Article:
Again, many players will drive towards your right to defend (assuming a right handed game here). When they keep their head near the mat or against your own head to defend this guillotine they are setting you up for the next sub/sweep. It's a gift really. let your guillotine grip go and keeping your armpit over the top of the back of their neck, undertook their left arm. As you crank up on that arm it pretty much full-nelson's their head forward. Tap or sweep them with this. Again, don't be too quick to let this go after the sweep. You've got their arm isolated from their body and stretched out. Blues especially will give you pressing arm lock, kimura variations, of a pass to side control trying to deal with this. (I'm blanking out on the name of this sweep sub thats like a modified half nelson and a quick google search isn't given me the name. Sorry about that, it's been a few years. Might be called the 100% ?)


    Hope that helps some, it's been a few years but I used to really enjoy the lockdown game. Although you can use it to get to your side, I really like to take advantage of people trying to flatten me out and smash me up to start sinking that good first deep inside the collar grip.

    If you have a good cross choke and guillotine from full guard, you can wreck a LOT of guys at the club level with the lockdown versions of them, in my past experience.
    Last edited by NoTacTravis; 06-15-2020 at 03:22 PM.

  9. #9
    Another minor point on the lockdown specifically. Try to think of it less as a static hold on their leg. I used to use a trombone analogy to convey this. If you are using your right ankle to pressure their trapped right ankle, your left ankle will be behind your own right knee. At times though you'll want to slide it down closer to your calf. You'll feel where you need that left ankle to be based on stretching someone out, from posture, fighting to keep a ankle trapped when they try to force through, etc. But the leg entanglement is more dynamic than most realize when you are doing it well.

    Gi pants, tights, or ankle supports are your friends as well when people try to slick by and just rip through with sweat and muscle. The extra traction can help just enough to keep them stuck.


    Oh, and if you hit a slow electric chest sweep, a good deal of purples and a surprising amount of browns will gift you a classic toe hold. Hold onto their ankle and keep the lockdown while you pressure the toe hold if you really want to punish them. Again, you have to really be willing to suffer to get "your turn" to be successful with the lockdown in my experience.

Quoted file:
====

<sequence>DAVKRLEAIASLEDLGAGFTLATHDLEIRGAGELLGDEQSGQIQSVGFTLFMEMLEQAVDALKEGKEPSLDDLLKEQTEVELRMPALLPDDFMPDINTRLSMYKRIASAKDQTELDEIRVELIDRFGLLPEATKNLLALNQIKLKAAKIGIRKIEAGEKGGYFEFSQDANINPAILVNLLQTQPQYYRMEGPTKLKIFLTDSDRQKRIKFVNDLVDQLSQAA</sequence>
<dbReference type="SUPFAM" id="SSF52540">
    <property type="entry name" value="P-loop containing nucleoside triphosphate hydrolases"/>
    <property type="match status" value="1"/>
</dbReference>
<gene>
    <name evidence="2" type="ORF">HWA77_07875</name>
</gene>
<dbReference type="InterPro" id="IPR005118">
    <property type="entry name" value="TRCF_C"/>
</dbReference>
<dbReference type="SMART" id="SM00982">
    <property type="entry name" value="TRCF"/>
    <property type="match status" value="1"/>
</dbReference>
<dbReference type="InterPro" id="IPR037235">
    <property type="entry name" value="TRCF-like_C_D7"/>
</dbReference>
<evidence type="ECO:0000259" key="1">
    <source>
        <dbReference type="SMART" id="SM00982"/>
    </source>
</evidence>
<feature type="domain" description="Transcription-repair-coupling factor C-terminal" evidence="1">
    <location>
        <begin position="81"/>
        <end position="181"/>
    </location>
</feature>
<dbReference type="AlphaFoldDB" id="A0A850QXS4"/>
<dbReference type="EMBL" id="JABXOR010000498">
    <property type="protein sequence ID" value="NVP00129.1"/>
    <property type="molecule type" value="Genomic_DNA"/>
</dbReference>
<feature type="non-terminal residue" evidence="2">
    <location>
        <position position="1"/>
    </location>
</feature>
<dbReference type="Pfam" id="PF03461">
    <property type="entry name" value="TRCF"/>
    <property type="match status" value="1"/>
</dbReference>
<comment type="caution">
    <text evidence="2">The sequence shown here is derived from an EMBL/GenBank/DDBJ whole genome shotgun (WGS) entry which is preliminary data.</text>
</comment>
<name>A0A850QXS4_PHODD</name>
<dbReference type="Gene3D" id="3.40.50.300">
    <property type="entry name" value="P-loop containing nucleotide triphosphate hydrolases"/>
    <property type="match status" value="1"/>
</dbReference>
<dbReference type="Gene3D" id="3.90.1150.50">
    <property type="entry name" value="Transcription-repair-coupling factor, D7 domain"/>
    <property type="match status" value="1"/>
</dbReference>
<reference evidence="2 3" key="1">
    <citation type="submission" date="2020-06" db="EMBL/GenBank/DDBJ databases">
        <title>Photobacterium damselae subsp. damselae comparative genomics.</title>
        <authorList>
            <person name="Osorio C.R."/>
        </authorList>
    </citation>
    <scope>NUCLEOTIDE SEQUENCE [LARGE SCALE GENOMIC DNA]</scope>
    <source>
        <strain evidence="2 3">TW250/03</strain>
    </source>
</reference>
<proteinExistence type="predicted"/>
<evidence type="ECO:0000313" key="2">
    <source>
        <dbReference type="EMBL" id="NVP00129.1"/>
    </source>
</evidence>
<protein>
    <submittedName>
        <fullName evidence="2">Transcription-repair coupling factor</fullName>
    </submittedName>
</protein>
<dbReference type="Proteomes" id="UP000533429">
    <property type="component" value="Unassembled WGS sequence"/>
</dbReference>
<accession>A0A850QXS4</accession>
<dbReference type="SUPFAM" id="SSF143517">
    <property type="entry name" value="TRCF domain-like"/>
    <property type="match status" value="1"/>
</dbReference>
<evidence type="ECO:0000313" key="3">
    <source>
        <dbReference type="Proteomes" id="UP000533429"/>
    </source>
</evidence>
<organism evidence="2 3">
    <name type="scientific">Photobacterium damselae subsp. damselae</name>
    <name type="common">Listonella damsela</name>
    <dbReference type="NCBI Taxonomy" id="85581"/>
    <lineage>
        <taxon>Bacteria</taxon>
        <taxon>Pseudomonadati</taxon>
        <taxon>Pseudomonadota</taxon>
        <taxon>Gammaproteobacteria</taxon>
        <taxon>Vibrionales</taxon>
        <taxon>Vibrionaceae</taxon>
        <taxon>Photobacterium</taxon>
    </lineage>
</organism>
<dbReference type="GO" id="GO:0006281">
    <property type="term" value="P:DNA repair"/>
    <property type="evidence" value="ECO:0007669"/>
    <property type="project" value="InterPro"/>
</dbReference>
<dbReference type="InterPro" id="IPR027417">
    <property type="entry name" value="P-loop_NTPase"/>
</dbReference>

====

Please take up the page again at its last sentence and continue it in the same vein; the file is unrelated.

I dealt with pitting edema on my shins from all the shin on shin grinding, a bakers cyst on the back on my knee from the constant pressure of my own ankle i was extending against to straighten my leg and break people's posture, and cauliflower that had to be drained twice a day from all the cross facing and getting my face ground into the mat. But it makes for some very satisfying subs against the naysayers. But I was training several classes a day back then and was not a 20 something athlete so very possibly it was merely pushing an over 30 body too hard too long.
    Last edited by NoTacTravis; 06-15-2020 at 03:24 PM.

  10. #10
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    Just bumping this thread a little bit. The more I practice half guard, the more I really really enjoy it. I still do use lockdown for a sort of "bail out" situation when I get flattened real bad, and I can sort of stretch the guy, get to my side, get my underhooks, and work a more traditional half guard game. Just the other day I was rolling with a fellow blue belt who didn't really know that I had been training my half guard and he has maybe a hundred pounds on me. My strategy for him is simple...don't even think about being beneath him. Even when when you get him in closed guard, he gets on his toes, bases out really wide, squishes down hard, and looks for the ezekiel choke.

    Truly miserable.

    In his case, I was looking for some various attacks from open guard, but ultimately they failed and I wound up in closed guard, which is a panic position for me when rolling with him. Because that, I actually went from closed guard to a half guard to push him away a bit, got up to my side, sunk a really deep underhook, caught his cross face arm, and started to look for a way to get to his back....but like Travis said above, he really started basing out his leg to try to press me flat and sensing he was putting a lot of momentum to try to break through my "Chi projection" like Cecil mentioned in the clip above, I just put a lockdown on real quick, dove under his far leg and rolled him right over. Timer ran out after that so I didn't have the chance to really test his flexibility but I even got a "lookin good" from the coach after class was over

    Most of the guys I train with tend to actively avoid my half guard at this point, so I have been developing other parts of my game, but as a fall back position when things are looking bad, it's nice to know I don't have to worry about getting totally smashed, passed, and submitted.

    Well...I mean I still do have to worry about that. But I can do a little better now.